There are many backend processes in Win10, how to optimize them?

On the detailed information page, you can view the detailed information of the process. Right click on the column in the header, check the number of threads, and break it down to five digits. A serious answer: Don’t point fingers at the aerospace institute and say that your rocket needs to burn coal or anthracite. Processes/threads automatically sleep when there are no work tasks, maintaining 0 CPU usage, which is already a feature of the hardware layer. Although dormant processes/threads still have memory usage, it is common sense to understand that unused memory is pure decoration, and any remaining amount is a waste. Of course, if there is not enough memory to perform large tasks, we need to find ways to reduce the consumption of resident memory, although I think it’s better to directly load 16GB to save time. Regarding optimization: “No one understands operating systems better than me.”. Don’t tinker around aimlessly.
Don’t touch any Windows services, focus your energy on how to handle user programs in the Task Manager launcher, and get rid of some malicious software. Clean up the bottom right corner of the taskbar. If you listen to various chaotic optimization tutorials, modify system services, or even reorganize strategies, then when encountering strange problems, vulnerabilities, viruses, or blue screens, do not curse Bug10. I really don’t like watching over 200 processes: search for “Safe Mode”, it definitely meets the requirements, and there are no messy services and processes. And both the mouse and keyboard can be used, the screen can be turned on at full resolution, the internet can be accessed, and the browser and office can be used, which is much better than the security mode in the XP and Windows 7 era. No “optimization” can be cleaner than this.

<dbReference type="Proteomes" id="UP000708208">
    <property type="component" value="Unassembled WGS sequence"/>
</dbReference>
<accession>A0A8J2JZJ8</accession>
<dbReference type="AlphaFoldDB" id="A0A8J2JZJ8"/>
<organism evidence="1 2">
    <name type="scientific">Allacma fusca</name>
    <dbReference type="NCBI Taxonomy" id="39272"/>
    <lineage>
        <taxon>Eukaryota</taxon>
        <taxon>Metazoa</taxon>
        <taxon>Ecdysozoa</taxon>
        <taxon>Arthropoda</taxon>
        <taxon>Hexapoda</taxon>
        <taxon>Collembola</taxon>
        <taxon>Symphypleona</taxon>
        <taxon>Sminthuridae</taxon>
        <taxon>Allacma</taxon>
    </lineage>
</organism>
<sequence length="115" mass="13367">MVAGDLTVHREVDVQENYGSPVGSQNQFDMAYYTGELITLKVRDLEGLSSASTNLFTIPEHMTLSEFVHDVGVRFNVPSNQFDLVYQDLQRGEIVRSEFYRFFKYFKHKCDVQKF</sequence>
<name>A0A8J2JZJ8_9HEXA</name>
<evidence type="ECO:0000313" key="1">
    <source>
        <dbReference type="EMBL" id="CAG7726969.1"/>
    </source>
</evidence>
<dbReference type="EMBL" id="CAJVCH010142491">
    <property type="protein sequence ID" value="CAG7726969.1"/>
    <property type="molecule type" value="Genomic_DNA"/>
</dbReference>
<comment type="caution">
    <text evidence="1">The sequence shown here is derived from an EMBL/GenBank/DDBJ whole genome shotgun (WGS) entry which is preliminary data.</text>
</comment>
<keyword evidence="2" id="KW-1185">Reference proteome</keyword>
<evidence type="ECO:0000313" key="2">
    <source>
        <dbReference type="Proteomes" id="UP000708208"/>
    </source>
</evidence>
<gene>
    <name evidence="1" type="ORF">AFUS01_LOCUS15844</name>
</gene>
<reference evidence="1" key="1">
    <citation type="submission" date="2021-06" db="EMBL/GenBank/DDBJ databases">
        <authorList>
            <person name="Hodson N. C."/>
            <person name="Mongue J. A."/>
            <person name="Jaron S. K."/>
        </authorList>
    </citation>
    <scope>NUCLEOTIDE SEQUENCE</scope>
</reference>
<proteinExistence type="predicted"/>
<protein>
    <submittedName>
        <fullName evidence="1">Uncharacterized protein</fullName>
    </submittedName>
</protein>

Linux and other systems use as much memory as possible (on the surface), and Win10 sometimes caches something in memory as a backup. It’s pointless to kill this part. The rest are either hardware services that consume resources when used, or simply hang them when not in use. Either it is the system’s own service, and there may be strange bugs when closing randomly. If you want to use it comfortably, don’t install software randomly. The rest is left to the system without any concern. Starting with 16GB of memory, it is difficult to fully utilize it even if you drive more than 32GB in daily life.

Leave a Reply

Your email address will not be published. Required fields are marked *